You know what I noticed, as my children are hitting the double digits? Apparently—and get ready to fall over here—kids that are older are harder to parent than kids that are younger. Bigger kids, bigger problems.
I can’t be the first person to notice this, right?
I tried calling my parents, but am getting absolutely no sympathy from their end.
I mean sure, we complain about the “terrible twos,” and how toddlers run around and don’t really understand every word we say when we tell them not to do things. Who flushes a potato?
Older kids, on the other hand, can understand you, but they still don’t listen. Or they don’t hear you, because they’re trying to concentrate on who-knows-what and they can’t think because you’re right over them saying… something. I don’t know.
Where do they learn to tune out adults? Is this something they pick up in school?
Another thing is that when all your kids are little, there are fewer of them. I have more kids now than when I had two little kids, and two of them are still little. And as it turns out, each kid has his or her own needs that you have to deal with at the same time, and while you’re dealing with one, the others pass the time by fighting. And that becomes your problem too.
“Oh my goodness; you’re fighting again? I just settled a fight!”
“No, this one’s dumber!”
You also occasionally get calls from the school, and they make it sound like you’re the only one whose kids have issues.
“Am I?” you ask.
“Um, I have to go,” the principal says. “I have another meeting.”
But they do have helpful advice:
“Get them to go to bed earlier,” they say. “Also, make sure they do all their homework.”
Well, it’s either one or the other.
And don’t even get me started on bedtimes. Yes, they have official bedtimes, but that’s a losing battle. Let’s say you want your kids to go to bed at 7. Let’s say you have an occasional victory where they actually go to bed at 7. You won, right?
Wrong. Because pretty soon it’s their birthday, and they have to go to bed a half hour later, because at a certain random date dictated by the sun and the moon, they will suddenly require less sleep. You think that gets better when they’re older? You think at some point they learn and go, “Oh, they’re telling me to go to bed for my good”?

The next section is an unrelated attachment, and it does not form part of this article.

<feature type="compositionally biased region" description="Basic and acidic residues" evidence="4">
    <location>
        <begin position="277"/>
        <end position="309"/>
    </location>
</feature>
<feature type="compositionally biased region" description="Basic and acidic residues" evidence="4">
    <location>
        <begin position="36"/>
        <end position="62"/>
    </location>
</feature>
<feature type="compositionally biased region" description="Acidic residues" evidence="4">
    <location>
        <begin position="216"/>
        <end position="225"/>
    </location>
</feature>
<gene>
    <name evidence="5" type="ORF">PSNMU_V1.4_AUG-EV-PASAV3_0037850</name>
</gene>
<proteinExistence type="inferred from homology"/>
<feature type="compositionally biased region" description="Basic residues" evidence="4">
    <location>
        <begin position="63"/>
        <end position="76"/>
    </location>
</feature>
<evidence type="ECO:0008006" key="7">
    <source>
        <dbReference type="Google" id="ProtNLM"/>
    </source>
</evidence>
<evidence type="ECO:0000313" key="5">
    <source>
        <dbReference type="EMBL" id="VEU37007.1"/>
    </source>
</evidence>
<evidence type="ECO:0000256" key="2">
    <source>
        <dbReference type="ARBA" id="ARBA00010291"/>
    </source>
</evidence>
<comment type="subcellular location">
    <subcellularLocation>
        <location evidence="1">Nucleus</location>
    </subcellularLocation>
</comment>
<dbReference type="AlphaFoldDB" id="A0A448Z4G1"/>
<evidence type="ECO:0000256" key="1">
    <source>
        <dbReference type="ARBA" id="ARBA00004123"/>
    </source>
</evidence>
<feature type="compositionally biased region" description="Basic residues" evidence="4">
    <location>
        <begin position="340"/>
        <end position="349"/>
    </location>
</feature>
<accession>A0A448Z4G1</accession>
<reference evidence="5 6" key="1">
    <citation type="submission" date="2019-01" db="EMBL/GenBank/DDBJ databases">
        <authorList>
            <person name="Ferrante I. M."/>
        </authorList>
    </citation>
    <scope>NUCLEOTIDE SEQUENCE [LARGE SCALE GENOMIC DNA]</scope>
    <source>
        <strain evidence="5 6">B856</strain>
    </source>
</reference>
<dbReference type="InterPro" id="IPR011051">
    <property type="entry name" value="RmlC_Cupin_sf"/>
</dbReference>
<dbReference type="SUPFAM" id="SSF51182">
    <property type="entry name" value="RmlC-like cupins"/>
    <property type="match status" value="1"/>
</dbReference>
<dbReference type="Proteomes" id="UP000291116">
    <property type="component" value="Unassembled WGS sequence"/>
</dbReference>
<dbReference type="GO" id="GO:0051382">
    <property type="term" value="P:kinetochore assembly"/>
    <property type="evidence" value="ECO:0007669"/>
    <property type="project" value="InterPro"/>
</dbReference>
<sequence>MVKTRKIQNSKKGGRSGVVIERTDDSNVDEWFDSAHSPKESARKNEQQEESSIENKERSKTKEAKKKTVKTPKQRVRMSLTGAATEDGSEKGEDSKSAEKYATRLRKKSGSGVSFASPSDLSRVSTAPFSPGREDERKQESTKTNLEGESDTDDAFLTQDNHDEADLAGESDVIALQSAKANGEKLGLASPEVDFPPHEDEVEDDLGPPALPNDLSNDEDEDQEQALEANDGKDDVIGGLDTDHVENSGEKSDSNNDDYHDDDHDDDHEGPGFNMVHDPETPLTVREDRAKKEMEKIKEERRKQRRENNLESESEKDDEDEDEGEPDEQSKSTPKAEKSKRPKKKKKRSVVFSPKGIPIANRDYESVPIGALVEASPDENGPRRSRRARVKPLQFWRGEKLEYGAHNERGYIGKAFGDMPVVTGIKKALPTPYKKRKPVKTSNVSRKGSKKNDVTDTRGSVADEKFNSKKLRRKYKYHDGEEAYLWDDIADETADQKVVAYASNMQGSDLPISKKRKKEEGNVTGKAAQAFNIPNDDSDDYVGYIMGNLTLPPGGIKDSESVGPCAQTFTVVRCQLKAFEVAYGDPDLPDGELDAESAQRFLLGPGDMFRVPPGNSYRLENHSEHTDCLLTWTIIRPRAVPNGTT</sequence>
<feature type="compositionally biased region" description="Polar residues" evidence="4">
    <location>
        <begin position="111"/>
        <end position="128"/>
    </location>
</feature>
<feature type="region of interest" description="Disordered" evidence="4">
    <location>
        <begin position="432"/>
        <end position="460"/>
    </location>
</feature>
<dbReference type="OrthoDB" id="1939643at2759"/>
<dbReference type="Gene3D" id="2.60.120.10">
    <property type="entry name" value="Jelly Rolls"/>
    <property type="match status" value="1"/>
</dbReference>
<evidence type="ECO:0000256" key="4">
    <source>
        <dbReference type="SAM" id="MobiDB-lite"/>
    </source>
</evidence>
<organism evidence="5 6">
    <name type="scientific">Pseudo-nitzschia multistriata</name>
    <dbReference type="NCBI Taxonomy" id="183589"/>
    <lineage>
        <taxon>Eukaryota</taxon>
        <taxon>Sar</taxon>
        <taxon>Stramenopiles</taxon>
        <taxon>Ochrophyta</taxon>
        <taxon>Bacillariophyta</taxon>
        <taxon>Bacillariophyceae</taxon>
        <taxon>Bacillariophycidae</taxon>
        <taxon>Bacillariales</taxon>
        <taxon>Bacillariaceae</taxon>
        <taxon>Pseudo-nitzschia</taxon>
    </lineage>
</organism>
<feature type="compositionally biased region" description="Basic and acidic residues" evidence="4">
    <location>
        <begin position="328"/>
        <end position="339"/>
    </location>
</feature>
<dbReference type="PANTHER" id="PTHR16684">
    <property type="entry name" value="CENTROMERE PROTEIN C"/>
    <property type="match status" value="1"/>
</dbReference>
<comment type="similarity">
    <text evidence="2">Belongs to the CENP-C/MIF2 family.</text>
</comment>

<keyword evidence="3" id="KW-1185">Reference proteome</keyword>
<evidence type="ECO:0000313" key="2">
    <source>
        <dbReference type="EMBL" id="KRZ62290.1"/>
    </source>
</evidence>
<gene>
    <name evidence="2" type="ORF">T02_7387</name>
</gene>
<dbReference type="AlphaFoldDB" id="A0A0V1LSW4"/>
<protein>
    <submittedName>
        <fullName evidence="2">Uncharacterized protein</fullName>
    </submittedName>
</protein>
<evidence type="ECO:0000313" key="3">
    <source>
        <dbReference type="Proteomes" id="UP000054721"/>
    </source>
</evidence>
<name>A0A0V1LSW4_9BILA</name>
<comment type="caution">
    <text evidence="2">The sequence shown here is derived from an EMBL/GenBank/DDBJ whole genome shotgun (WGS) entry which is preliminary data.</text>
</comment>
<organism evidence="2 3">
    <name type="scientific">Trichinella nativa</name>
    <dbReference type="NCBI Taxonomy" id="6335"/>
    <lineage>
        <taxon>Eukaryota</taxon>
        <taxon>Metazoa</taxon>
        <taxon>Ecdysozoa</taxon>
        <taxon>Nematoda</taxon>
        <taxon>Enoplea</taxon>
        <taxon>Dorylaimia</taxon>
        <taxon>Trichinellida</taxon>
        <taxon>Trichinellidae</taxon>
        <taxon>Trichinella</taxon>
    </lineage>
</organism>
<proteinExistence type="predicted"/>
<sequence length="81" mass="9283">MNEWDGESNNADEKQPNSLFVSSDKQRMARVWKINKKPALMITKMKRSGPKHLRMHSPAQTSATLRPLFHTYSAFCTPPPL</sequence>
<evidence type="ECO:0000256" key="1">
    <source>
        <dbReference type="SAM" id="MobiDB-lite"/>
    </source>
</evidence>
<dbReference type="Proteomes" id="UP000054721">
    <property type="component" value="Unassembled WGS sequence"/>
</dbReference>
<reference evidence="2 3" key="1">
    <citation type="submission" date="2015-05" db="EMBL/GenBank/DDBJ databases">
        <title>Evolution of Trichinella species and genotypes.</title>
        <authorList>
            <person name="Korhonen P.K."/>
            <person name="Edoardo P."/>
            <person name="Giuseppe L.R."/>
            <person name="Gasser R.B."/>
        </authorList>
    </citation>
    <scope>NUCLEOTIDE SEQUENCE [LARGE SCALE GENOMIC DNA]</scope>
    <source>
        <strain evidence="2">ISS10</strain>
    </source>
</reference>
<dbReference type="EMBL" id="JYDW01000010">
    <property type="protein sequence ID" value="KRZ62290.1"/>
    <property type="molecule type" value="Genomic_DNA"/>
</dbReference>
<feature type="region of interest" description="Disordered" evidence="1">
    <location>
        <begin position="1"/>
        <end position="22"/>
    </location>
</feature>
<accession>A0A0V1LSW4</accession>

But there’s no good way to get them to go to bed. At least with little kids, if they don’t do what you say, you make them do it. How do you get bigger kids to do anything? You can try saying, “1...2...3!” and then chasing them up the stairs, but that just gets their blood pumping, and there’s no way they’re going to sleep now. They can’t fall asleep after running up the stairs for their lives. Can you go to bed right after a workout? Ha. Workout.
I have an 11-year-old, and I still go “1…2…3,” only now she’s old enough to realize that there’s no real consequence when I get to 3. It’s basically just chasing them to where they’re supposed to go. So sometimes I have to come up with a punishment. But what?
They say that slapping is a lazy punishment, and I get it. But I have to come up with a new punishment every time, and I have three seconds to come up with something that fits the crime and is tough but fair while I count, each number progressively louder. Am I stalling for time? I bought myself three seconds.
And when I do think of something, it’s usually not that impressive, and they’re like, “That’s it? That’s what we were scared of?”
Or else it’s way too repressive:
“That’s it! You can’t leave the house until you’re 30!”
And I don’t realize until afterward how harsh that was.
Wait. Why would I want them here until they’re 30? They don’t even listen!
But in addition to constantly thinking of new punishments, you have to be rigidly consistent about them, or else one kid goes, “The last time I did something sort of like this, you gave me a worse punishment!” And I’m like, “That was three years ago; how am I supposed to remember that? Maybe I was shocked when you did it, but now you’ve jaded me.”
They have long memories, and they commit to memory all the punishments I’ve ever given them, because apparently they do make an impression. They can’t remember something I asked them to do a minute ago, but they remember how I punished them for it last year.
What am I supposed to say? “Go to your room until I can think of a punishment?” I can’t get them to go to their room when it’s bedtime. Do I have to sit outside their room and make sure they stay in there? Why am I punishing me? And how am I going to quietly call my parents and ask for advice from right outside their door?
Not that it matters. My parents are still not being helpful.
Mordechai Schmutter is a freelance writer and a humor columnist for Hamodia, The Jewish Press and Aish.com, among others. He also has five books out and does stand-up comedy. You can contact him at [email protected]